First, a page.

Alumier Skin Experts / May 22, 2018
Sunscreen is one of the best anti-aging products out there, not to mention being completely essential in everyday life for protecting your skin from the sun’s harmful rays which can cause fine lines, wrinkles, dehydration, pigmentation, melasma and skin cancer. However, it’s important to know the facts when selecting your sunscreen–some can do more harm than good! Kind of confusing since it’s supposed to be helping to prevent damage, right?
Sunscreens come in two different kinds of formulations: physical and chemical. Let’s dissect why not all sunscreens are made equal.
Physical sunscreens use ingredients like zinc oxide and titanium dioxide to deflect the sun’s rays. These ingredients contain large particles that safely stay on the outer layer of your skin. Since they’re bigger, they’re not able to penetrate into the deeper layers of the skin. They’ll also take longer to breakdown when in the sun–physical filters are the most stable and scatter and reflect UV radiation, rather than absorbing it. Physical sunscreens are also well-suited to all skin types and conditions.
Chemical sunscreens are often formulated with ingredients like oxybenzone, octinoxate, enzacamene, octocrylene and homosalate. While chemical sunscreens will offer protection against sun damage, these chemical sunscreen filters are made up of small particles that are absorbed into the skin and ultimately your body. Some of these particles have even been found in plasma and urine.
Chemical sunscreens work by absorbing UV rays, rather than deflecting them. Their effectiveness will also break down faster than physical filters when in the sunlight.
Many studies in the past decade have found that these chemical sunscreen filters could be doing more harm than good. The health hazards of these chemicals include hormone disruption, skin irritation or allergy and skin damage that occurs when sunlight interacts with suncreen chemicals.
Oxybenzone has been found in mother’s milk, is a known skin allergen and hormone disruptor. Despite all of the research determining the health hazards of oxybenzone, 80% of chemical sunscreens sold in the United States and Canada contain oxybenzone.
Octinoxate has also been found in blood, urine and mother’s milk. It is a known endocrine disruptor and can disturb thyroid function and has also been shown to increase proliferation in breast cancer cells. Studies have found a reduction in sperm count in those who have been exposed to octinoxate.
Both oxybenzone and octinoxate have recently been banned by the state government in Hawaii due to research that has shown a negative impact on the maine environment. The study found that the chemicals seep into young coral and contribute to coral bleaching leading to the elimination of nutrients that sustain other marine life.
AlumierMD’s sunscreens all contain physical filters, making them a safe and effective choice for sun protection. The Moisture Matte sunscreen comes in three different tinted shades, a great choice for protecting the skin while providing coverage and mattifying your complexion. This product is perfect for normal to oily skin types. The Sheer Hydration sunscreen comes in a tinted and untinted version, is formulated for all skin types and leaves skin with a dewy glow. The Clear Shield sunscreen is oil free and contains niacinamide, which helps to soothe and relieve redness, making it a well-suited to acne-prone and sensitive skin types.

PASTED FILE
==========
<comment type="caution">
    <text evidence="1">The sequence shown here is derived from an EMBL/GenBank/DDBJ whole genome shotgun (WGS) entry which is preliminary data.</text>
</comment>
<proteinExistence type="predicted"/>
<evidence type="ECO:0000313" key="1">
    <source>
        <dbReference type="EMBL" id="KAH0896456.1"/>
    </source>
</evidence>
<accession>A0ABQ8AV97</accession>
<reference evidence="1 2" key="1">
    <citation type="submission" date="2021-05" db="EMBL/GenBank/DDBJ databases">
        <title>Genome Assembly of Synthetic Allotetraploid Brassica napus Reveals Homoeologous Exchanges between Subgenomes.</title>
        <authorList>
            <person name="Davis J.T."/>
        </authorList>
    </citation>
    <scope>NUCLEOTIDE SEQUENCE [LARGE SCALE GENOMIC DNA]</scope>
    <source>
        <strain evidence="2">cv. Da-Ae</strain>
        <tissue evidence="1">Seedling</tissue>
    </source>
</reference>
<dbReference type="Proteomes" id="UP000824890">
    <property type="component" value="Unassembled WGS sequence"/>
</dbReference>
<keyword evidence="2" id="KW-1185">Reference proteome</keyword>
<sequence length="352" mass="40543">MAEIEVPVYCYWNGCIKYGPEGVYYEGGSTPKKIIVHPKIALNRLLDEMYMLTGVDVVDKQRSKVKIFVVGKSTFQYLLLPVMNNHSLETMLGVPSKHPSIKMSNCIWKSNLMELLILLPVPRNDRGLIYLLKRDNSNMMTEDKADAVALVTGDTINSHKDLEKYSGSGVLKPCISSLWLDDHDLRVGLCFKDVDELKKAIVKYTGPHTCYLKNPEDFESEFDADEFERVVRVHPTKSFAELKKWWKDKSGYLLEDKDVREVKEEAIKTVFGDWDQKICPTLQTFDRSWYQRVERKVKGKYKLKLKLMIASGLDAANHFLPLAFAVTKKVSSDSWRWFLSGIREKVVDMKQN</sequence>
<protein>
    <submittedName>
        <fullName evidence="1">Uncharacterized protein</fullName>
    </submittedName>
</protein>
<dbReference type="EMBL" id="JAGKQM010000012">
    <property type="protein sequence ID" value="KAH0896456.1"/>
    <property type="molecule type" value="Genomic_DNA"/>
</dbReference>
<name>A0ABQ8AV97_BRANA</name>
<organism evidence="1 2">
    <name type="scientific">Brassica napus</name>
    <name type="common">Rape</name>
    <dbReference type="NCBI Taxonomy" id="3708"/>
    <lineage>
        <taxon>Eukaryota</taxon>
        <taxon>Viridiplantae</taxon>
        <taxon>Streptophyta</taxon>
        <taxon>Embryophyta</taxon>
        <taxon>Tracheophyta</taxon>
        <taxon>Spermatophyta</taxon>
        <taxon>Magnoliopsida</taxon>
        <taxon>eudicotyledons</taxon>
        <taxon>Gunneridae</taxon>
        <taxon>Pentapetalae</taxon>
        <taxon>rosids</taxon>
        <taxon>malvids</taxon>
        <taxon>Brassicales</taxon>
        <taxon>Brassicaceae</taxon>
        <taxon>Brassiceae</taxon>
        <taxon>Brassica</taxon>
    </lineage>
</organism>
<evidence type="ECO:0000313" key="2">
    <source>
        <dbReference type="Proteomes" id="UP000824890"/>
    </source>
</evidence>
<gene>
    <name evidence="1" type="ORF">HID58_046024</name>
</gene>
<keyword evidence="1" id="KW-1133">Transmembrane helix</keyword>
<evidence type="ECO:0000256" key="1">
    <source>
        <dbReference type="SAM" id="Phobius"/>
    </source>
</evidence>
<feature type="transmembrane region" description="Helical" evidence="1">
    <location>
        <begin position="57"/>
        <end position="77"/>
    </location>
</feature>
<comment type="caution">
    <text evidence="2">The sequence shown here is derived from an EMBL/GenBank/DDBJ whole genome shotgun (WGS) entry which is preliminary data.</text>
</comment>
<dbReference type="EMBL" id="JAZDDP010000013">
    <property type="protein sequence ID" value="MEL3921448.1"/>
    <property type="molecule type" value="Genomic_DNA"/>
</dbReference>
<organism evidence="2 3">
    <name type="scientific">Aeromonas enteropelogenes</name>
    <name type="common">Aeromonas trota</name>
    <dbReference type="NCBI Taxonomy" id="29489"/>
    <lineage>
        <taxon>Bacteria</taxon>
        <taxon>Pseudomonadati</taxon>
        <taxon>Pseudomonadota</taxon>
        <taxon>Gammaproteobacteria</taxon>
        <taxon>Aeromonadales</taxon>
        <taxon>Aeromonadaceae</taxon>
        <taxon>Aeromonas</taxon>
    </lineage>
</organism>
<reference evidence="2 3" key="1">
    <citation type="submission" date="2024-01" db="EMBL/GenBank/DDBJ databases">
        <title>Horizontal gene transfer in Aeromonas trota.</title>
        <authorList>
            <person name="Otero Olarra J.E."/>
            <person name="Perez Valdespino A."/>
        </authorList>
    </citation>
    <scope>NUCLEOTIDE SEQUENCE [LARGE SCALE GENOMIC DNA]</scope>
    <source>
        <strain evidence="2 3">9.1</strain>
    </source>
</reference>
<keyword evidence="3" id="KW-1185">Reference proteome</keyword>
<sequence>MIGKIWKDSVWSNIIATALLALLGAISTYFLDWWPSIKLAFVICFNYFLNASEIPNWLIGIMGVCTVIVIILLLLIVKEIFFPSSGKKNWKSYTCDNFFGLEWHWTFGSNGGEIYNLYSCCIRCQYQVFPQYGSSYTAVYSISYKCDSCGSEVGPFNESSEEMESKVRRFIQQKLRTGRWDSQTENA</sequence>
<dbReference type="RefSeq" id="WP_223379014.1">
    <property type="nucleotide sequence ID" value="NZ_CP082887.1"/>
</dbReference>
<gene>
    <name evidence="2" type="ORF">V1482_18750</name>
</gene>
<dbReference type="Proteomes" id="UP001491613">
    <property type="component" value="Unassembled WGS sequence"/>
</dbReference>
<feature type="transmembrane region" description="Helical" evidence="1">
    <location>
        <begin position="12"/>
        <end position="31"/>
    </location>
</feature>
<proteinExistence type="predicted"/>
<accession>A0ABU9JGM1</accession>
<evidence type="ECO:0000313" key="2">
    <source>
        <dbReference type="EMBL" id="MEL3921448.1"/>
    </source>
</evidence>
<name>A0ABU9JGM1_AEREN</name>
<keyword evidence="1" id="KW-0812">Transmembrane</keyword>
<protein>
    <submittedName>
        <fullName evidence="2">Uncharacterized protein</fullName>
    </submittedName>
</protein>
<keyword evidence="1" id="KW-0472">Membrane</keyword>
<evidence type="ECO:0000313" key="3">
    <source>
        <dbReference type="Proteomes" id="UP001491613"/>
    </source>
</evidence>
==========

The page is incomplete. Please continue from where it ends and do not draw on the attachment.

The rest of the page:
Regardless of your skin’s needs, AlumierMD has a sunscreen for you.
MR Janjua, B Kongshoj et al. (2008). Sunscreens in human plasma and urine after repeated whole-body topical application. Journal of the European Academy of Dermatology and Venereology, 22(4), 456-461. http://onlinelibrary.wiley.com/doi/10.1111/j.1468- 3083.2007.02492.x/abstract
Published in Environmental Health Perspectives Link to mention: http://www.collective-evolution. com/2016/04/06/what-happens-to-your- skin-when-youswitch-to-cosmetics-with-less-chemicals/
Axelstad, M., Boberg, J., Hougaard, K. S. et al (2011). Effects of pre-and postnatal exposure to the UV-filter Octyl Methoxycinnamate (OMC) on the reproductive, auditory and neurological development of rat offspring. Toxicology and applied pharmacology, 250(3), 278-290. Link to abstract: http://www.ncbi.nlm.nih.gov/ pubmed/21059369 Link to purchase full article: http://www.sciencedirect.com/ science/article/pii/S0041008X10004242 $39.34 USD
Darbre, P. D. (2006). Environmental oestrogens, cosmetics and breast cancer. Best practice & research clinical endocrinology & metabolism, 20(1), 121-143. Link to abstract: http://www.ncbi.nlm.nih.gov/ pubmed/16522524 Full article for $39.95
Schlumpf, M., Cotton, B., Conscience, M. et al (2001). In vitro and in vivo estrogenicity of UV screens. Environmental health perspectives,109(3), 239. Link to abstract: http://www.ncbi.nlm.nih.gov/pmc/articles/ PMC1240241/ Link to full article: https://www.ncbi.nlm.nih.gov/pmc/articles/ PMC1240241/pdf/ehp0109-000239.pdf
Boas, M., Feldt-Rasmussen, U., & Main, K. M. (2012). Thyroid effects of endocrine disrupting chemicals. Molecular and Cellular Endocrinology, 355(2), 240-248. Link to article: file: ///Users/alumiercomp-fg/Downloads/ Thyroid+effects+of+endocrine+disrupting+chemicals%20(1).pdf
Hanson, KM et al. Sunscreen enhancement of UV-induced reactive oxygen species in the skin (2006). Free Radical Biology and Medicine, 41(8),1205-1212 Link to abstract: http://www.sciencedirect.com/science/article/pii/ S0891584906004138